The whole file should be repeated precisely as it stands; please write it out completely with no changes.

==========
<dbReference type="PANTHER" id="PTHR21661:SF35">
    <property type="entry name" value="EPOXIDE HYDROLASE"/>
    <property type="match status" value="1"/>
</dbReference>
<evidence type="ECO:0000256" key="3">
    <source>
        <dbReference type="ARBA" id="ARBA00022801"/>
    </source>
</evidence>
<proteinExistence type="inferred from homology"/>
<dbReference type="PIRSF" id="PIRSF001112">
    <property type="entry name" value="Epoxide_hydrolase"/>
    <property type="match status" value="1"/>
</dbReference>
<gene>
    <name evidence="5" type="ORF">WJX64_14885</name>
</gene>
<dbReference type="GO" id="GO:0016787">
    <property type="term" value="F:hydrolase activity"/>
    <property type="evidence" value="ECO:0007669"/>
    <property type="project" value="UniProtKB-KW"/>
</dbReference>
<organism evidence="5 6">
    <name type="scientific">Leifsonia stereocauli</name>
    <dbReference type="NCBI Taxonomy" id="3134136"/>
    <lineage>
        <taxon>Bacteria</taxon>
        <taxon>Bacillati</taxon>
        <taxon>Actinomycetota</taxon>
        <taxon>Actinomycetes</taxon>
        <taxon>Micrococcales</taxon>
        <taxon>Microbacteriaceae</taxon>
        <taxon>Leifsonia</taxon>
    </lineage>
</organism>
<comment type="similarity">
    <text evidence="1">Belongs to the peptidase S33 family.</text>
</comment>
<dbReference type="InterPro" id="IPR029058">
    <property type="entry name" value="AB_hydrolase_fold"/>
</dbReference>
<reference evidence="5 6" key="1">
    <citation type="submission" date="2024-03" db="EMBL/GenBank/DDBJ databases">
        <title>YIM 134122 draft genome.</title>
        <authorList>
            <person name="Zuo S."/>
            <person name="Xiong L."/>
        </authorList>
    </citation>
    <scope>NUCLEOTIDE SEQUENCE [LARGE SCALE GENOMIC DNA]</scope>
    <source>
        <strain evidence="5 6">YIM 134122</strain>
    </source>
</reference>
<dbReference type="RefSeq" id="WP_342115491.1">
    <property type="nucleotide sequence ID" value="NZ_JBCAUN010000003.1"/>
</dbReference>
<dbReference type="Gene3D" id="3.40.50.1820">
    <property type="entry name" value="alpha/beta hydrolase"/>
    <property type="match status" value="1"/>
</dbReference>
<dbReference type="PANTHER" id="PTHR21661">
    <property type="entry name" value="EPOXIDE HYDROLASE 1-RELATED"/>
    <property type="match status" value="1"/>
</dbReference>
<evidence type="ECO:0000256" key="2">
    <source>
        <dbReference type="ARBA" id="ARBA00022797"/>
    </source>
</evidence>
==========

<dbReference type="PANTHER" id="PTHR21661:SF35">
    <property type="entry name" value="EPOXIDE HYDROLASE"/>
    <property type="match status" value="1"/>
</dbReference>
<evidence type="ECO:0000256" key="3">
    <source>
        <dbReference type="ARBA" id="ARBA00022801"/>
    </source>
</evidence>
<proteinExistence type="inferred from homology"/>
<dbReference type="PIRSF" id="PIRSF001112">
    <property type="entry name" value="Epoxide_hydrolase"/>
    <property type="match status" value="1"/>
</dbReference>
<gene>
    <name evidence="5" type="ORF">WJX64_14885</name>
</gene>
<dbReference type="GO" id="GO:0016787">
    <property type="term" value="F:hydrolase activity"/>
    <property type="evidence" value="ECO:0007669"/>
    <property type="project" value="UniProtKB-KW"/>
</dbReference>
<organism evidence="5 6">
    <name type="scientific">Leifsonia stereocauli</name>
    <dbReference type="NCBI Taxonomy" id="3134136"/>
    <lineage>
        <taxon>Bacteria</taxon>
        <taxon>Bacillati</taxon>
        <taxon>Actinomycetota</taxon>
        <taxon>Actinomycetes</taxon>
        <taxon>Micrococcales</taxon>
        <taxon>Microbacteriaceae</taxon>
        <taxon>Leifsonia</taxon>
    </lineage>
</organism>
<comment type="similarity">
    <text evidence="1">Belongs to the peptidase S33 family.</text>
</comment>
<dbReference type="InterPro" id="IPR029058">
    <property type="entry name" value="AB_hydrolase_fold"/>
</dbReference>
<reference evidence="5 6" key="1">
    <citation type="submission" date="2024-03" db="EMBL/GenBank/DDBJ databases">
        <title>YIM 134122 draft genome.</title>
        <authorList>
            <person name="Zuo S."/>
            <person name="Xiong L."/>
        </authorList>
    </citation>
    <scope>NUCLEOTIDE SEQUENCE [LARGE SCALE GENOMIC DNA]</scope>
    <source>
        <strain evidence="5 6">YIM 134122</strain>
    </source>
</reference>
<dbReference type="RefSeq" id="WP_342115491.1">
    <property type="nucleotide sequence ID" value="NZ_JBCAUN010000003.1"/>
</dbReference>
<dbReference type="Gene3D" id="3.40.50.1820">
    <property type="entry name" value="alpha/beta hydrolase"/>
    <property type="match status" value="1"/>
</dbReference>
<dbReference type="PANTHER" id="PTHR21661">
    <property type="entry name" value="EPOXIDE HYDROLASE 1-RELATED"/>
    <property type="match status" value="1"/>
</dbReference>
<evidence type="ECO:0000256" key="2">
    <source>
        <dbReference type="ARBA" id="ARBA00022797"/>
    </source>
</evidence>